EL GASTRÓNOMO VAGABUNDO CHEF ADAM HYNAM-SMITH’S CURBSIDE COOKBOOK FEATURES INTERNATIONALLY INSPIRED RECIPES FROM ONTARIO’S PIONEERING GOURMET FOOD TRUCK
Chef Adam Hynam-Smith’s Curbside cookbook features recipes he’s perfected on his El Gastrónomo Vagabundo food truck, as well as at pop-up events (photos: Whitecap Books)
Political and bureaucratic roadblocks have conspired to stifle a Toronto street-food scene that not long ago seemed ready to explode. But that shouldn’t stop you from sampling some delicious food truck eats. Just pick up a copy of Curbside: Modern Street Food from a Vagabond Chef, the debut cookbook by Adam Hynam-Smith, chef and co-owner of El Gastrónomo Vagabundo, generally acknowledged as Ontario’s first gourmet food truck. Though he’s now based in the Niagara region, Australian-born Hynam-Smith has also cooked in Morocco, France, England and Thailand: these global influences pervade his dishes, from crispy cod tacos with smoked pineapple and habanero to braised pork hock steamed buns to son-in-law eggs. (The book also includes a smattering of dishes by guest chefs who’ve inspired Hynam-Smith’s cooking.)
Part of Curbside’s appeal is that its recipes, naturally, have been adapted for serving at home. If you just have to have the real deal, too, follow Hynam-Smith, his wife Tamara Jensen and their ever-popular truck at elgastro.com (and on Twitter @elgastronomo) to find out where they’ll be serving next. Or if you’ll be in Toronto on May 4, book a seat for the Curbside kickoff dinner at Bestellen, where chef Hynam-Smith will serve up a five-course prix fixe, including lager-steamed mussels, a scallop and zhoug ceviche, and braised pork belly with green papaya salad. The $90 meal also includes a copy of the Curbside cookbook. —Craig Moy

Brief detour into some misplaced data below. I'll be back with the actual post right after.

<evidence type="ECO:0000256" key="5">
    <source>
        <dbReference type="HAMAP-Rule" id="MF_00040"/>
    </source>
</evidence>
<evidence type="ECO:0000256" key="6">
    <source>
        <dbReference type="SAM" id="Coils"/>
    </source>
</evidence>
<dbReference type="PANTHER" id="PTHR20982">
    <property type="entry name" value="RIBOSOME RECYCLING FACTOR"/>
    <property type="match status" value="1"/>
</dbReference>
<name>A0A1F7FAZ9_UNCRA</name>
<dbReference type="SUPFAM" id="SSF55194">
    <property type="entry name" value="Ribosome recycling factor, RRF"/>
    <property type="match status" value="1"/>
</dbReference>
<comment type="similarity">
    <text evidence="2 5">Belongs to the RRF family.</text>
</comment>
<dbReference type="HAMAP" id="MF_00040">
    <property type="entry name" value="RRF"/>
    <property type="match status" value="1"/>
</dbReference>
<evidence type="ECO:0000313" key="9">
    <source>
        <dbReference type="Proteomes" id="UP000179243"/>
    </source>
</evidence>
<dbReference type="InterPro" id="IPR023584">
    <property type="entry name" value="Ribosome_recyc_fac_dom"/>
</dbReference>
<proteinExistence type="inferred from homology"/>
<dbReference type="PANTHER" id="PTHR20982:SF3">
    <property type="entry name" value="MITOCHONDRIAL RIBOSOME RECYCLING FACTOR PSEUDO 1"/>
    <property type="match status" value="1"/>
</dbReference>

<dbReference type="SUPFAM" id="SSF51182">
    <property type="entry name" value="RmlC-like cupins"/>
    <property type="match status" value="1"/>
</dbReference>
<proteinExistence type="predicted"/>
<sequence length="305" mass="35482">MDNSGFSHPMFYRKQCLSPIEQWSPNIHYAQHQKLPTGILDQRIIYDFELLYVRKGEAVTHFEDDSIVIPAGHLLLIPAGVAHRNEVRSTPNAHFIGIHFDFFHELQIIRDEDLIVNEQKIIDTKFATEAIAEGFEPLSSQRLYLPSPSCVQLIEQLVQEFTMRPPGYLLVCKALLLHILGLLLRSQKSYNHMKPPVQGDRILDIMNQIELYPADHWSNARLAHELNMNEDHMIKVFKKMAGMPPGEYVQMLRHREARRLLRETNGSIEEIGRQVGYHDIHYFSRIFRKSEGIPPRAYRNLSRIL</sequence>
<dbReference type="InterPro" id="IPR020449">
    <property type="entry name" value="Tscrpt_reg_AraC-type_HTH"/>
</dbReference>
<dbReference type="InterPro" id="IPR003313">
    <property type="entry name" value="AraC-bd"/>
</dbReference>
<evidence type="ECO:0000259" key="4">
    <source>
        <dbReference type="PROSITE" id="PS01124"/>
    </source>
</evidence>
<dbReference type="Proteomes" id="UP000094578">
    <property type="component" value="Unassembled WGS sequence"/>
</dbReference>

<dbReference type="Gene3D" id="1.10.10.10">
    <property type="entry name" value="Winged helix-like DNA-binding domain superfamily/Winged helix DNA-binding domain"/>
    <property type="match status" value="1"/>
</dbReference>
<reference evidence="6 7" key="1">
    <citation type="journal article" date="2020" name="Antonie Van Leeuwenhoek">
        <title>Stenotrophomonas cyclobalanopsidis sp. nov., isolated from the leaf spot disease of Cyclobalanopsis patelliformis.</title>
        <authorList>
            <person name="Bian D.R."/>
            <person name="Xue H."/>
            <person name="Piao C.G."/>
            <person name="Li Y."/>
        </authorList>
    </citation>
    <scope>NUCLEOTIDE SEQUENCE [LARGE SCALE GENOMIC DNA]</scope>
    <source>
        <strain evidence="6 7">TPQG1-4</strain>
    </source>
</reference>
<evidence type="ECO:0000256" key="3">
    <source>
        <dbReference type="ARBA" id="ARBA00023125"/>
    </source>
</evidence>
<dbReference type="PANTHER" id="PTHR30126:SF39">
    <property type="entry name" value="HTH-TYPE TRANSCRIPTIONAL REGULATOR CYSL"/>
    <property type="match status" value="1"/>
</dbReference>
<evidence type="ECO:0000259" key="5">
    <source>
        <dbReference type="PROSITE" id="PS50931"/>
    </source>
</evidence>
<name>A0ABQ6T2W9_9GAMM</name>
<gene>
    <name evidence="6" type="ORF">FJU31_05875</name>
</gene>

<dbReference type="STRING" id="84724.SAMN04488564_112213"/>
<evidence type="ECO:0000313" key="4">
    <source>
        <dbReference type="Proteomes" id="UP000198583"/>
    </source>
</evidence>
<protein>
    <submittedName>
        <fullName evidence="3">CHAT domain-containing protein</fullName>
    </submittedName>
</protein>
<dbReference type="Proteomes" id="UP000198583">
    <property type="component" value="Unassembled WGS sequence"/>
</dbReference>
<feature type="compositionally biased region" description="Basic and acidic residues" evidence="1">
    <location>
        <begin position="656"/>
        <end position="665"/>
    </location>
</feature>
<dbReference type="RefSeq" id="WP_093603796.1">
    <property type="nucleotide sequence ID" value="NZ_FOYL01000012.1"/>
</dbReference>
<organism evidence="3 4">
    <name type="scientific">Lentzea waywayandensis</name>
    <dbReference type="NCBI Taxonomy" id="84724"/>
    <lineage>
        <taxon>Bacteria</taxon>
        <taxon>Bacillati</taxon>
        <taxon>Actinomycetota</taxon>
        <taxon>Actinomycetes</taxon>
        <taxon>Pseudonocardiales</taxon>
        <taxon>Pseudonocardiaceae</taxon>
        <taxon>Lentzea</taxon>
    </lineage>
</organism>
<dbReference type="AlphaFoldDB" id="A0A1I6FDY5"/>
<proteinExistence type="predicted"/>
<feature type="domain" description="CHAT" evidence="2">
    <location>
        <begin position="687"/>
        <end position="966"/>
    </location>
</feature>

• Adam Hynam-Smith’s Curbside: Modern Street Food from a Vagabond Chef is now available for purchase online and in bookstores throughout Ontario.
THESE WEEKEND EVENTS AND PERFORMANCES ARE GUARANTEED TO MAKE YOUR TIME IN TORONTO EVEN MORE MEMORABLE!
The Eifman St. Petersburg Ballet performs Anna Karenina this weekend at the Sony Centre
THE MAIN EVENT
One of literature’s most famous love triangles is depicted with arabesques, jetés, grand pas’s and chassés on Friday and Saturday as the Eifman St. Petersburg Ballet presents Anna Karenina. At the Sony Centre, Leo Tolstoy’s 19th-century aristocratic chronicle about a restless socialite, her husband and her noble lover is passionately narrated through demanding dance routines choreographed by Boris Eifman and set to a Tchaikovsky score.
Singer-songwriter Gabrielle Papillon brings her moody folk-pop songs to Raw Sugar Cafe on Saturday night.
Friday, April 24
At PoutineFest, various food trucks from around the region bring unique and tasty takes on everyone’s favourite Quebecois comfort food. The toppings go beyond mere cheese curds and gravy — think bacon, mushrooms, pulled pork, and so much more. The festival runs until April 26 on Sparks Street. Admission is free, but you pay for what you eat.
THE POPULAR LESLIEVILLE FLEA HOSTS ITS LAST INDOOR MARKET OF THE SEASON, BEFORE HEADING OUTDOORS FOR THE SUMMER
APRIL 26 In the market for vinyl records? What about some handmade aprons or jewellery? The Leslieville Flea brings more than 45 vendors to the Distillery District as part of a curated market with antiques, vintage and salvaged merchandise, and handcrafted goods like colourful afghans from Shop Betty, glassware and ceramics from Woo-Hoo Home Decor, crinoline skirts from Inspiration Vintage, and elaborately adorned belts from Belle Boutique. 10 a.m. to 4 p.m. —Linda Luong
• Leslieville Flea, Fermenting Cellar at the Distillery District, 28 Distillery Ln.; leslievilleflea.com
Holland’s Cake and Shake specializes in artisanal mini cakes, delightful pastries, and hearty themed sandwiches. (Photo: Erica Filippelli)
Dessert lovers will feel right at home at Holland’s Cake and Shake. Although the menu changes weekly, you can expect to see cakes inspired by such culinary delights as cinnamon buns and popcorn. For a few bucks extra, you can have a cake of your choice blended into a milkshake; those with formidable stomachs may be tempted by the Overlord, a 16-ounce shake topped with a cake, a cookie, and a brownie. Brown bag lunches are also available; they include a hot or cold sandwich, a drink, and a treat.
•229 Armstrong St., 613-695-3311, cakeandshake.ca
A NEW ANTHROPOLOGIE ON QUEEN STREET CATERS TO THE CHAIN’S TORONTO ACOLYTES IN A RESTORED AND RETROFITTED 19TH-CENTURY CHURCH